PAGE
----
Draw the elastic to the recommended measurement and tie off.  Sew collar back seam.  Then fold the collar in half along the fold line (where you sewed the first line of elastic) with wrong sides together and zigzag over  elastic in parallel lines ½ inch from the folded edge, on the inside of the collar. I fed my elastic through one hole in the 7 cord presser foot which kept it aligned so the needle  did not pierce it  at all during the zigzagging.

The blouse is a fun addition to my wardrobe. Since the fabric is a bit sheer, I wear a color coordinated tank top under it.

Tuesday, September 26, 2017


My local sewing group had several fall sewing challenges. The Richmond ASG group had a One Yard Challenge with a deadline of late Sept.  Rules: take a  one  yard piece of 45” wide white cotton fabric and use your creativity to color it, embellish it, and  make something from it. No other fabric could be used.  The ASG Fashion Focus Neighborhood Group has an  Art to Wear Challenge due in Nov.   I tend to like challenges. Put a objective and deadline in front of me and I begin to plan and focus.  Unlike my personal sewing when I can spend days being indecisive about my next project because of too many pattern and fabric choices. 

I decided to combine the objectives for both challenges and make an art to wear garment from one yard of fabric.

 A 45" wide piece of fabric will fit around my bust with lots of ease or my hips with not a lot of ease.  So the garments choices were limited to a sleeveless top, vest or a tight straight skirt.  I decided to try and use as many  fabric dying and  embellishment techniques as possible from recently purchased Craftsy classes, to ease my buyer's guilt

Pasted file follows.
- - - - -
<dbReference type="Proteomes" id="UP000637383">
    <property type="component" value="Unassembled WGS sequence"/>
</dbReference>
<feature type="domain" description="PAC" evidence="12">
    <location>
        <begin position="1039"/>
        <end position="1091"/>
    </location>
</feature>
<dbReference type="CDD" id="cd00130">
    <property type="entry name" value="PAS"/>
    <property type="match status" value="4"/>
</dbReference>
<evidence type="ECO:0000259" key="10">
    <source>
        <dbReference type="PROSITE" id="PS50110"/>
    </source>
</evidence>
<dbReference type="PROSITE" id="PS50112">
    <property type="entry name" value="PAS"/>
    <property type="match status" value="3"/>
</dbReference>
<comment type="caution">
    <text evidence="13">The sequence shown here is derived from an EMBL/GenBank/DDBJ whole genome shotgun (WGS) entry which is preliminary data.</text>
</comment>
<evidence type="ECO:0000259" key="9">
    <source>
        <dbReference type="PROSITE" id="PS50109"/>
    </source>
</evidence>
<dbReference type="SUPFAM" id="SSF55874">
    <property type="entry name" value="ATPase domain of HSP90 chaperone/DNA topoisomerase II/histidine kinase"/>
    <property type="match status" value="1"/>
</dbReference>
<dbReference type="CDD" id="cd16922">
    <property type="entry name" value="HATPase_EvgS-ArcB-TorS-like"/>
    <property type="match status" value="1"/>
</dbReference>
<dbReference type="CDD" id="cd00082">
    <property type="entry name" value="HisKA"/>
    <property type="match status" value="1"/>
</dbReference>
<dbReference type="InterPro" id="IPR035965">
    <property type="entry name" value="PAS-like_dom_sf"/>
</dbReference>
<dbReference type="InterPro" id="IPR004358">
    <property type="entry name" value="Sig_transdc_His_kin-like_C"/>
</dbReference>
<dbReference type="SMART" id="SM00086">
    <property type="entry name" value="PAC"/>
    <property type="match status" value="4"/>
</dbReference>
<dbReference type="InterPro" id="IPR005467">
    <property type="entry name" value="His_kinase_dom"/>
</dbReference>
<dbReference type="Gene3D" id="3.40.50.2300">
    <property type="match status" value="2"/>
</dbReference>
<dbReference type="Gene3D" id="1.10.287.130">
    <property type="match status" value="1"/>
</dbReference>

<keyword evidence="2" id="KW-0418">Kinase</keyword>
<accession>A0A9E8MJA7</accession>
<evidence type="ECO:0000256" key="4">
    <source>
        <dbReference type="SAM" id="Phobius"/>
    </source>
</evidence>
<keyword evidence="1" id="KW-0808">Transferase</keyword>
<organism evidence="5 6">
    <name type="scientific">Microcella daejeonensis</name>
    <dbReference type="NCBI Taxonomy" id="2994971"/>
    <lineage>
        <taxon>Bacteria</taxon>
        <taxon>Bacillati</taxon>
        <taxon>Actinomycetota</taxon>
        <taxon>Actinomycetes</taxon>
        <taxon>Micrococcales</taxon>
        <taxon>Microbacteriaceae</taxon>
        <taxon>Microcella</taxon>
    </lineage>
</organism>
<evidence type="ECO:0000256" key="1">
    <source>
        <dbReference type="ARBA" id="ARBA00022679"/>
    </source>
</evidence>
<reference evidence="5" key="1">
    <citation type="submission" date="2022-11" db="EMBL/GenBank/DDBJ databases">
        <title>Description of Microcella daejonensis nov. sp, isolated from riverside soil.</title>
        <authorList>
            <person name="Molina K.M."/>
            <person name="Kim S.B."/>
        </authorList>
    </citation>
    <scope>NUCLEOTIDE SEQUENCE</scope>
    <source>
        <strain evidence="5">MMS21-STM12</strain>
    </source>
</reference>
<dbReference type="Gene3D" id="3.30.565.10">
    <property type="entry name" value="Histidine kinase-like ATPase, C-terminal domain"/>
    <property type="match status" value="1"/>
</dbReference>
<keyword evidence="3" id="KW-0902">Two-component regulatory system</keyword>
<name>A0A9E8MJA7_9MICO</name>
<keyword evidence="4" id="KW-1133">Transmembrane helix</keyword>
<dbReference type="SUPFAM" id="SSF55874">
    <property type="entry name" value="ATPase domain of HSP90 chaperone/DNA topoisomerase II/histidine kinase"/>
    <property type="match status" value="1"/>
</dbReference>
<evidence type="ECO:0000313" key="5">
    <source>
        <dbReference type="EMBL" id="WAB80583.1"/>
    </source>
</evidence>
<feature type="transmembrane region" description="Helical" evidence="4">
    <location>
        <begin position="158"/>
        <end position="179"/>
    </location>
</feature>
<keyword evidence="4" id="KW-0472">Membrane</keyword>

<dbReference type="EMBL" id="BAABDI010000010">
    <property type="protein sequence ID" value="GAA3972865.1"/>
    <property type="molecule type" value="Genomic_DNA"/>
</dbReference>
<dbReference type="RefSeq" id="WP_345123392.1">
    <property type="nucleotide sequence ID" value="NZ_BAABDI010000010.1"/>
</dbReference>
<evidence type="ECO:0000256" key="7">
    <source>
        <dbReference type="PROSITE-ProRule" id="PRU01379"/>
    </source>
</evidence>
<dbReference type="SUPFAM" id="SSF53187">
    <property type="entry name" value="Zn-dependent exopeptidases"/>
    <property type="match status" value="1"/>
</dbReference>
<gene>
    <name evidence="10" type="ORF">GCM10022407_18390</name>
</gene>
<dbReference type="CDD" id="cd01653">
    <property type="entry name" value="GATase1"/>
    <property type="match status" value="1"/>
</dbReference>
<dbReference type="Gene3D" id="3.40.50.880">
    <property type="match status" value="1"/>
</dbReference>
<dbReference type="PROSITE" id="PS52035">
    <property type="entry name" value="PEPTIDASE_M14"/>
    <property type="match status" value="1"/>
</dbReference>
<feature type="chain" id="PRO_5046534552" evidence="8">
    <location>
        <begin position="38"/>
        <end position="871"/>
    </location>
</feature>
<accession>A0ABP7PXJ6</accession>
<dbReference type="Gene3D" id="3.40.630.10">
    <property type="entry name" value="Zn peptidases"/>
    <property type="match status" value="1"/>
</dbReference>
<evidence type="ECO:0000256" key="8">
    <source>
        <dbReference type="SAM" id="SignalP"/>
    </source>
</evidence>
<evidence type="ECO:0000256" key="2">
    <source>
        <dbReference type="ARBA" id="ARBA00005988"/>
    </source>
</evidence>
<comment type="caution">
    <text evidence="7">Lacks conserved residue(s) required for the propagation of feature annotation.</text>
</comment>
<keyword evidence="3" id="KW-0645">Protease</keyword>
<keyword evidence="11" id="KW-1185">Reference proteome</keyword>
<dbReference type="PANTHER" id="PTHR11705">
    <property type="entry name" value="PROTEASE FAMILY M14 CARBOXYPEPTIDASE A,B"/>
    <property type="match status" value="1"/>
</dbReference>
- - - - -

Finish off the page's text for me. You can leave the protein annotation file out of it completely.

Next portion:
I chose Vogue pattern 1515, the Sandra Betzina “pop top”   for the garment.

Here is the finished top.
Jungle Dusk Front

Jungle Dusk Back

 How did I do it?

I looked through my fabric dyes for inspiring colors.  I decided to go the easy route and use some bottled Rit dye rather than my other dyes which require mixing and chemical additives.

• Dyed 1 yard Kona cotton fabric with Rit Cobalt Blue,
• Dip dyed one edge of fabric with Rit Black dye. 

• Checked that the front, back and neck pattern pieces would fit on the fabric. No room for hem or armhole facings pattern pieces – would need to think about solutions for that later.

The colors of the fabric inspired a Jungle at Dusk theme and got me thinking about how the plants and jungle creatures would look at night in moonlight.

• Made leaf shaped  stamps of varied sizes and orientations from foam meat packaging trays.  They were easy to cut out with scissors. I glued them to scrap wooden blocks from DH’s wood stash. (wood stashes are not near as exciting as fabric stashes)

• Printed leaf shapes over dark border of fabric using metallic black and pewter acrylic craft paint.

• Backed border area with Floriani Tacky ...Water Soluble Stabilizer which would provide  firmness while  embellishing, but it would wash out later.